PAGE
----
Nantu Wildlife Sanctuary is a special forest park covering an area of 31,215 hectares, which is home to many wildlife species endemic to the Wallace zone. Among them are anoa deer-buffalos, tarsius monkeys, babi rusa wild pigs and over 30 endemic bird species.
Every morning and afternoon, the mammals gather at Adudu where there is an open mud depression. There, they chew clay and sip its water. The mud contains salts and minerals as an antidote to pangi fruit, which babi rusa like to feed on. Adudu is Sulawesi's only open spot to watch wallowing animals.
Nantu is located on the banks of the Paguyaman-Boliyohuto River, which stretches through Gorontalo and Boalemo regencies. The forest grounds are covered by green rattan the size of a man's wrist, with its intertwined stems, its tendrils stitching the soil and stretching upward, twisting around huge trees. The sky is obscured by the dense vegetation.
The first way to Nantu is by car to the last hamlet in Saritani village, Wonosari in Boalemo regency, before crossing a thigh-deep river. The second way is going by boat against the strong current of the Paguyaman River from Mohiolo village, Asparaga, Gorontalo regency. Both routes take four to five hours from Gorontalo city.
Visitors wishing to enter this conservation zone are required to secure special permits and notify the local Conservation and Natural Resources Agency (BKSDA).
Lake Limboto, the largest in Gorontalo, attracts many visitors, especially those from the photographic community. Photographers seek dramatic sunset scenes or eagles snatching fish.
Tourists can also relax near a small pier, which is part of the museum to mark the landing of first president Sukarno.
The building on the bank of Limboto testifies to the visit Sukarno made to Gorontalo on Nov. 20, 1951, when he arrived aboard a seaplane. It is situated in Iluta village, Batudaa district in Gorontalo regency, or 20 minutes' drive from Gorontalo city.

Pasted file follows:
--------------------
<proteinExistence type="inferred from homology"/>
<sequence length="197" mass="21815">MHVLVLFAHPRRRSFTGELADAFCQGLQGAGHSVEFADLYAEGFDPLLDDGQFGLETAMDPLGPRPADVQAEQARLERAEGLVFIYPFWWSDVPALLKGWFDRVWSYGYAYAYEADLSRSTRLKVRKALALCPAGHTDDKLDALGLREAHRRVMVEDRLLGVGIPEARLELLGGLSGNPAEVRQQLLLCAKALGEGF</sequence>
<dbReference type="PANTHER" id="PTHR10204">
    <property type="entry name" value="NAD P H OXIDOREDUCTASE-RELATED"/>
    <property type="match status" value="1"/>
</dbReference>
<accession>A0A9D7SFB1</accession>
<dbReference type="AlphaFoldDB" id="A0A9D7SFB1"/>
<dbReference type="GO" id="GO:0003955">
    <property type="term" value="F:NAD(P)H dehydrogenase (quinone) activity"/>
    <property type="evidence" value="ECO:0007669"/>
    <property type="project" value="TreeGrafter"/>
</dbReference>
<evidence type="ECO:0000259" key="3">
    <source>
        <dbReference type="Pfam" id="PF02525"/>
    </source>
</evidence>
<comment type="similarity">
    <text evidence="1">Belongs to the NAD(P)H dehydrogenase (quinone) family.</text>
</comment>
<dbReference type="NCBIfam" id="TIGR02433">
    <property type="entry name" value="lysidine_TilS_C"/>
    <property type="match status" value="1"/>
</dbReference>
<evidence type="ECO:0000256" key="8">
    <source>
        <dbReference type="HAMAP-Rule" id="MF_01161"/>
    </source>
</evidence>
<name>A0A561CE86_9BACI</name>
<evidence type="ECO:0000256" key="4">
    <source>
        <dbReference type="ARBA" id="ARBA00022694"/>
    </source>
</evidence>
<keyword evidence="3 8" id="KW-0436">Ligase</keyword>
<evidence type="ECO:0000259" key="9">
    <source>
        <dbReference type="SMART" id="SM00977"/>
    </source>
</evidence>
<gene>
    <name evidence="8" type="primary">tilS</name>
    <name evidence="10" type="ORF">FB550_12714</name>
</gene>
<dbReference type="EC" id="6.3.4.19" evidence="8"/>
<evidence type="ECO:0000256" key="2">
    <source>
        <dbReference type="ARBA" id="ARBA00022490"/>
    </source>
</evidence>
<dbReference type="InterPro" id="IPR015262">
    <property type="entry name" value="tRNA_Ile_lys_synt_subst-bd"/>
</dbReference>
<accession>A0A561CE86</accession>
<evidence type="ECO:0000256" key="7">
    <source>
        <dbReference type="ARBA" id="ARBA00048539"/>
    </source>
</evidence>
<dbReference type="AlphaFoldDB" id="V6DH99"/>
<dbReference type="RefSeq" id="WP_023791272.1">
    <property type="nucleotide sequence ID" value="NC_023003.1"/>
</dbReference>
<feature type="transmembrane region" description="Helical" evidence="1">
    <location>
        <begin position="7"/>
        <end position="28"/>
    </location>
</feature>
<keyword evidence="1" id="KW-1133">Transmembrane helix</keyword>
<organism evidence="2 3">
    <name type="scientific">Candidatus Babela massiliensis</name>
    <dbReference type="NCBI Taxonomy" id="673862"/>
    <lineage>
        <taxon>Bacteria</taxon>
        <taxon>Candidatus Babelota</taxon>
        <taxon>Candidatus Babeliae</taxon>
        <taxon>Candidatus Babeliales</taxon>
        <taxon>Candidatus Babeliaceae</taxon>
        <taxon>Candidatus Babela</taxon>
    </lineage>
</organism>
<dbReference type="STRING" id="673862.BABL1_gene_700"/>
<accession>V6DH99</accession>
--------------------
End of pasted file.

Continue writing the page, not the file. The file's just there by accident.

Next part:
On a nearby hill, three Portuguese forts built around 1522 stand solidly. Known by the names of Otanaha, Ulupahu and Otahiya, visitors can climb up 348 steps to access the coral and limestone buildings or arrive by car through a narrow asphalt path.
Mostly covered by water hyacinths this location is a convenient spot for travelers who are fond of bird watching.
Shop and dine
Culinary and souvenir spots for dining and buying gifts are equally appealing. Visitors should give binthe biluhuta, Gorontalo's corn soup, a try. One of the popular eateries serving the soup is Sakina restaurant in Telaga Biru district. The hot and soft corn soup is a perfect match for grilled fish and dabu-dabu (tomato, onion and chili relish).
Visitors could also sample ilabulo, grilled or steamed sago filled with entrails and egg and wrapped in banana leaf, or tuna satay, which can also be neatly packed to bring back home. Don't forget to buy Gorontalo's typical flat round pia cakes.
Other unique souvenirs are easy to find but the popular ones are karawo embroidered fabrics and woven hats of various models made from root fibers called mintu.